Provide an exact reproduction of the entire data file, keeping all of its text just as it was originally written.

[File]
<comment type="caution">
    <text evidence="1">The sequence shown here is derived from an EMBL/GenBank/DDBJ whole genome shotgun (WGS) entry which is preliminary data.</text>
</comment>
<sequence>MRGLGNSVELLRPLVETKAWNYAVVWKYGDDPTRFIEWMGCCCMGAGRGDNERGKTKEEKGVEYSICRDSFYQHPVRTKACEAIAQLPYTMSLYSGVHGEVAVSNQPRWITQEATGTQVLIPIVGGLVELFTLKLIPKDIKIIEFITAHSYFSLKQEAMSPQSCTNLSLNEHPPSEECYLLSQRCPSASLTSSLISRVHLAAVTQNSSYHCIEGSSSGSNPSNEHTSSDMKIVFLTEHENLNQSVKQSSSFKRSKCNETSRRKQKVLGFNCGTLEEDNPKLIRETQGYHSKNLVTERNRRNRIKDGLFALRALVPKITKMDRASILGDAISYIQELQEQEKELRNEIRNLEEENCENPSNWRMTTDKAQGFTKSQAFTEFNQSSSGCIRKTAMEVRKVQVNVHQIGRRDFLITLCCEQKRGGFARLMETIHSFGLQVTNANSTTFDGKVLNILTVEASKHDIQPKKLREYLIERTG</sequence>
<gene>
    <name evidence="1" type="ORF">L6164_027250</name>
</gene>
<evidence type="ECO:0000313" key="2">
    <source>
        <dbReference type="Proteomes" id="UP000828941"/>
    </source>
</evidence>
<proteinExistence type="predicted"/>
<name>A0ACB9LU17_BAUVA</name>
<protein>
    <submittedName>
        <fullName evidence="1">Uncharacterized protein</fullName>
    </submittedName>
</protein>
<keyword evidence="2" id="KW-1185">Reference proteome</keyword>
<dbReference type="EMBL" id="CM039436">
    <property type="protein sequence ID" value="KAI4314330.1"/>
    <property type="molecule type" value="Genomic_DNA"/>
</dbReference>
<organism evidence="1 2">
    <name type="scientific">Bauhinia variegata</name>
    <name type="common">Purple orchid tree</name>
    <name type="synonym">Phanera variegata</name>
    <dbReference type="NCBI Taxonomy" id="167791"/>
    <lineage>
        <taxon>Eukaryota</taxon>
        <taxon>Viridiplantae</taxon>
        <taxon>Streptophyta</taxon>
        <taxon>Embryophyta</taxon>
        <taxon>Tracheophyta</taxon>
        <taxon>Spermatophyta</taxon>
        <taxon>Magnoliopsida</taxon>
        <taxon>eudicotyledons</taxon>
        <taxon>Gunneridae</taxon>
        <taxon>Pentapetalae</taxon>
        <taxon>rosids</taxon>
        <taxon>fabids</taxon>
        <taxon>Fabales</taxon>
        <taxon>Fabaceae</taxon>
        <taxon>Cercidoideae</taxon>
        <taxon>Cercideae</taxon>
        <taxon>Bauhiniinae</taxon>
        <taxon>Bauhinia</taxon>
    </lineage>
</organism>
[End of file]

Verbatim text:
<comment type="caution">
    <text evidence="1">The sequence shown here is derived from an EMBL/GenBank/DDBJ whole genome shotgun (WGS) entry which is preliminary data.</text>
</comment>
<sequence>MRGLGNSVELLRPLVETKAWNYAVVWKYGDDPTRFIEWMGCCCMGAGRGDNERGKTKEEKGVEYSICRDSFYQHPVRTKACEAIAQLPYTMSLYSGVHGEVAVSNQPRWITQEATGTQVLIPIVGGLVELFTLKLIPKDIKIIEFITAHSYFSLKQEAMSPQSCTNLSLNEHPPSEECYLLSQRCPSASLTSSLISRVHLAAVTQNSSYHCIEGSSSGSNPSNEHTSSDMKIVFLTEHENLNQSVKQSSSFKRSKCNETSRRKQKVLGFNCGTLEEDNPKLIRETQGYHSKNLVTERNRRNRIKDGLFALRALVPKITKMDRASILGDAISYIQELQEQEKELRNEIRNLEEENCENPSNWRMTTDKAQGFTKSQAFTEFNQSSSGCIRKTAMEVRKVQVNVHQIGRRDFLITLCCEQKRGGFARLMETIHSFGLQVTNANSTTFDGKVLNILTVEASKHDIQPKKLREYLIERTG</sequence>
<gene>
    <name evidence="1" type="ORF">L6164_027250</name>
</gene>
<evidence type="ECO:0000313" key="2">
    <source>
        <dbReference type="Proteomes" id="UP000828941"/>
    </source>
</evidence>
<proteinExistence type="predicted"/>
<name>A0ACB9LU17_BAUVA</name>
<protein>
    <submittedName>
        <fullName evidence="1">Uncharacterized protein</fullName>
    </submittedName>
</protein>
<keyword evidence="2" id="KW-1185">Reference proteome</keyword>
<dbReference type="EMBL" id="CM039436">
    <property type="protein sequence ID" value="KAI4314330.1"/>
    <property type="molecule type" value="Genomic_DNA"/>
</dbReference>
<organism evidence="1 2">
    <name type="scientific">Bauhinia variegata</name>
    <name type="common">Purple orchid tree</name>
    <name type="synonym">Phanera variegata</name>
    <dbReference type="NCBI Taxonomy" id="167791"/>
    <lineage>
        <taxon>Eukaryota</taxon>
        <taxon>Viridiplantae</taxon>
        <taxon>Streptophyta</taxon>
        <taxon>Embryophyta</taxon>
        <taxon>Tracheophyta</taxon>
        <taxon>Spermatophyta</taxon>
        <taxon>Magnoliopsida</taxon>
        <taxon>eudicotyledons</taxon>
        <taxon>Gunneridae</taxon>
        <taxon>Pentapetalae</taxon>
        <taxon>rosids</taxon>
        <taxon>fabids</taxon>
        <taxon>Fabales</taxon>
        <taxon>Fabaceae</taxon>
        <taxon>Cercidoideae</taxon>
        <taxon>Cercideae</taxon>
        <taxon>Bauhiniinae</taxon>
        <taxon>Bauhinia</taxon>
    </lineage>
</organism>